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SMART volunteers make a difference at elementary schools by reading to kids each week

Jefferson Elementary School student Brandon Blaylock has no trouble naming his very favorite book. It's that cool one about creepy crawlers, the first-grader said.

You know, the kind where you count, Brandon added. The ladybug book.

But then there's that other book, Brandon interjects, the one about birds with googly-eyes and a strange, beautiful feather.

That one's his favorite too.

My really favorite is the book about trucks and '10 Little Dinosaurs,' he added.

I guess I like all of them.

Each week for 30 minutes, Brandon takes a break from his regular school work to read about the adventures of bugs and dinosaurs and trucks and birds.

The time spent reading his books and finding new favorite stories does more than hone Brandon's reading skills. It gives the first-grader 30-minutes of undivided attention with an adult volunteer.

Brandon is just one of more than 1,000 local kids participating in the SMART program ' Start Making A Reader Today.

The state program pairs an adult volunteer with a child between kindergarten and third grade. They meet once a week for 30 minutes to improve reading fluency, accuracy and comprehension.

It makes such a difference for these kids, said Mindy Alford, SMART area assistant and volunteer. The kids really love it.

During the 2001-02 school year, more than 980 volunteers read to 1037 students in Jackson and Josephine counties. Twenty-nine Southern Oregon schools participate in SMART.

This year, Alford said the goal is to read to at least 1375 kids through the SMART program on a local level.

But that goal may be hampered by a lack of volunteers, she added. It's unclear how many adult volunteers are participating now, but the number has declined this school year.

I know that a lot of people dropped out for whatever reason, Alford added.

In addition to volunteers with a clean background, local teachers are seeking out bilingual participants, said Carrie Prechtel.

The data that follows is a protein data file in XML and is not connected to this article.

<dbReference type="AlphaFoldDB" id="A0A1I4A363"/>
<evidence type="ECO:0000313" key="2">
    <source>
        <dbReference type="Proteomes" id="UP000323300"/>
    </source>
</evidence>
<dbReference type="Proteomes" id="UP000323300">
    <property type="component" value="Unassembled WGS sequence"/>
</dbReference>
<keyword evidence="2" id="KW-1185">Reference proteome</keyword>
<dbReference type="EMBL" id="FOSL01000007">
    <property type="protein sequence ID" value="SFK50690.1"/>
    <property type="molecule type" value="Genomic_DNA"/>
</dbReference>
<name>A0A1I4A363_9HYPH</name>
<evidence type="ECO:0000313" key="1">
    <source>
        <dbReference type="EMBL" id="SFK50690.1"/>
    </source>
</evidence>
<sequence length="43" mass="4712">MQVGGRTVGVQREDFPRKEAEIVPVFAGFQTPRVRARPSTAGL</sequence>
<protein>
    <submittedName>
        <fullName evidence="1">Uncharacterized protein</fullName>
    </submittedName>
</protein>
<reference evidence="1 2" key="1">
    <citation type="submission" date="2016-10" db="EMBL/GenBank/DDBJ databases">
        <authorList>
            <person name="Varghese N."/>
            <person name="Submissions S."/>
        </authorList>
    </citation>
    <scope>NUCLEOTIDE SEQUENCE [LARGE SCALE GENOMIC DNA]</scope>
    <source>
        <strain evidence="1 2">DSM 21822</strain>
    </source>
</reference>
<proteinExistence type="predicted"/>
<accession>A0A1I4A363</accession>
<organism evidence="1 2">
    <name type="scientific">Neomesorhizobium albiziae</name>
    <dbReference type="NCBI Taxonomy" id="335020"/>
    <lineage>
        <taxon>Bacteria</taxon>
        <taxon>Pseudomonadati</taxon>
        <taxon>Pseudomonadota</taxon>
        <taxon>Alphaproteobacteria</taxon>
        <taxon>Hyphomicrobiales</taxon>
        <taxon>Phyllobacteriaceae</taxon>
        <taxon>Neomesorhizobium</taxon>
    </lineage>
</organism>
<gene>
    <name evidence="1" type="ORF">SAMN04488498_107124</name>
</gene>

Prechtel is a SMART coordinator and teacher at Phoenix Elementary School.

The teachers have requested, and we really need them, she added.

For example, Prechtel said teachers use Spanish 90 percent of the time for kindergartners and first-graders enrolled in Phoenix's VISTA program for Spanish-speaking students.

The language split is 80-percent Spanish, 20-percent English for second- and third-graders, Prechtel added.

It's extremely important for every child to learn literacy in their primary language, Prechtel said. It's hard for them to switch back and forth between the languages (during SMART).

SMART was created to address children entering Oregon's elementary schools who are, in many cases, more than two years behind their peers in language and literacy development.

It was founded by former Oregon Gov. Neil Goldschmidt and others in 1992 and is a statewide nonprofit organization, funded by grants and donations.

The program is part of the Oregon Children's Foundation and is currently in public elementary schools that serve a high percentage of federal free or reduced-rate lunches.

How to become a volunteer

SMART volunteers spend one hour a week between October and May reading to two children during 30 minute sessions.

To participate, readers must fill out an application and undergo a background check before receiving free training.

Schools are also seeking bilingual participants to read to Spanish-speaking students in their native language.

For more information, call the SMART office in Medford at 734-5628. Participants can request to volunteer at a school in their neighborhood.

For additional information about the SMART program, call 1-800-355-3999 or visit the Web site: .

First-grader Brandon Blaylock goofs around with a favorite book with SMART volunteer Sherri Hubbard at Jefferson Elementary School. Mail Tribune / Jim Craven - Mail Tribune Jim Craven